National Weather Service
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Understanding Lightning: Return Stroke

graphic illustrating text
Figure 1

The return stroke is the very bright visible flash that we see as lightning, caused by the rapid discharge of electricity. Once the step leader makes contact with a streamer, the negative charge that has accumulated along the leader channel flows rapidly to ground. The movement of the charge starts at the point of contact and rapidly works its way upward as charge is drained from the channel
(Figure 1.

Although the visible flash is associated with the rapid movement of charge downward, the actual flash propagates upward throughout the channel as the negative charge starts moving toward the ground (Figure 2).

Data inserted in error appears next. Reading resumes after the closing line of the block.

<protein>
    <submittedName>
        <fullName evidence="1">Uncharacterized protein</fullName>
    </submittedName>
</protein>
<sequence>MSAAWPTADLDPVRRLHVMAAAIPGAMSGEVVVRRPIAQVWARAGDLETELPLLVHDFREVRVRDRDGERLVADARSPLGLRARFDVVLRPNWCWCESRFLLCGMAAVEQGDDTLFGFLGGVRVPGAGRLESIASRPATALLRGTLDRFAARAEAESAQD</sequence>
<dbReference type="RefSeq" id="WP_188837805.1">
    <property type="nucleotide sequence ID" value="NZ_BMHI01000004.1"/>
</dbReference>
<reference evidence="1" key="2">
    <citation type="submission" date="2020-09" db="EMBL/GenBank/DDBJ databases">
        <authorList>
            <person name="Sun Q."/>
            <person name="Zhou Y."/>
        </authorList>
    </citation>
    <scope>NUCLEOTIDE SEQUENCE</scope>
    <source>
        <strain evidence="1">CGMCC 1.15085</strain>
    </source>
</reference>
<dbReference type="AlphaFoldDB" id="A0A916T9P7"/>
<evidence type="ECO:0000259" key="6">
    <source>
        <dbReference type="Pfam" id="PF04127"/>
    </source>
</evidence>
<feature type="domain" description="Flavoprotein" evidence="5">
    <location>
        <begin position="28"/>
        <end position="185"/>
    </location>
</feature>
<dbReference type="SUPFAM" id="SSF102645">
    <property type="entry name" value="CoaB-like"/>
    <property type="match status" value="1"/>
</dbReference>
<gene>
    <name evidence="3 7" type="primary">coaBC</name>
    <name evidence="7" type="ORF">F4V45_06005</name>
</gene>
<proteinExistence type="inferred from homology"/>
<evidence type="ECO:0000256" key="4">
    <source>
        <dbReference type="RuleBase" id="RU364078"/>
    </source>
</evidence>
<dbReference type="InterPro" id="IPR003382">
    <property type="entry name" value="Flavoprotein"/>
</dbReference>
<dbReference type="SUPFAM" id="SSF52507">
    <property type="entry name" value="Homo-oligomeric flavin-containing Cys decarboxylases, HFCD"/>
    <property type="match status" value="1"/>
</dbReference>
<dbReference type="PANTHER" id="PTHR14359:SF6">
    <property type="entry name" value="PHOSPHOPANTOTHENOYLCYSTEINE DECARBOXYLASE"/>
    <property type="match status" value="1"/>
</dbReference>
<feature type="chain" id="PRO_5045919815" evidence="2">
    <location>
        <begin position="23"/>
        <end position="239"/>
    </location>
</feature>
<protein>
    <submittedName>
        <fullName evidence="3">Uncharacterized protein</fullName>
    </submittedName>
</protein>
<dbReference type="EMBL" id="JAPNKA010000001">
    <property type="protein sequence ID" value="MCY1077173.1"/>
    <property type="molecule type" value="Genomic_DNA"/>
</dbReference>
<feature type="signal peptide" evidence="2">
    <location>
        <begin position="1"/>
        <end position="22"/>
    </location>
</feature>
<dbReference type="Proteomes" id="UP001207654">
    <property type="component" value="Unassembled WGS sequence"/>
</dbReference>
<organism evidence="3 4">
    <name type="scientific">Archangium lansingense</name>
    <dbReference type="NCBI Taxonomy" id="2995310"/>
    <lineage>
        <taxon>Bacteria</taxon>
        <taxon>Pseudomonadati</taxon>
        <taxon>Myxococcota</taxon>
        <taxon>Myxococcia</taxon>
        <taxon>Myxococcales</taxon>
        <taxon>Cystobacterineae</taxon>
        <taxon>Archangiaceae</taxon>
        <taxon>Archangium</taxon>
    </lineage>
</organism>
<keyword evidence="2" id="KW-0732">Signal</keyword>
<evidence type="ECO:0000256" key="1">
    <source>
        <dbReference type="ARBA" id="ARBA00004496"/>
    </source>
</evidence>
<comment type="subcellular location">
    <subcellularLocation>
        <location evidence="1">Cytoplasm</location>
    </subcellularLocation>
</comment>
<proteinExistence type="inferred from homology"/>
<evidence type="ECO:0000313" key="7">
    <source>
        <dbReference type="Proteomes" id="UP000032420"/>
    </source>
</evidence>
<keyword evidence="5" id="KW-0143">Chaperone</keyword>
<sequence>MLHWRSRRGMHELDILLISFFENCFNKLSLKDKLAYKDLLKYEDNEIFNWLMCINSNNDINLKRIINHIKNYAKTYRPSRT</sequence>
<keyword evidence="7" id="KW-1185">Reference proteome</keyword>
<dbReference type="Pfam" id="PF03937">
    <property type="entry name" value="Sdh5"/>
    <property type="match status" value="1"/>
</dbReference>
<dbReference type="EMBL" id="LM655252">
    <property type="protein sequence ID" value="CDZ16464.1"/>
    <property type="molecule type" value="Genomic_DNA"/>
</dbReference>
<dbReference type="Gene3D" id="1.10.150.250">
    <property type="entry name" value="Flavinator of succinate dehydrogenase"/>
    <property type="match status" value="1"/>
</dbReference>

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Figure 2

This is similar to cars that have been stopped by an open drawbridge. Once the drawbridge is opened for traffic, cars initially start moving forward toward the bridge but movement across the bridge works its way backward through the line of stopped cars. For a moment after the initial return stroke, the channel remains conductive and can be a favored path for subsequent downward leaders.

Learn about Subsequent Dart Leaders and Return Strokes or return to Contents page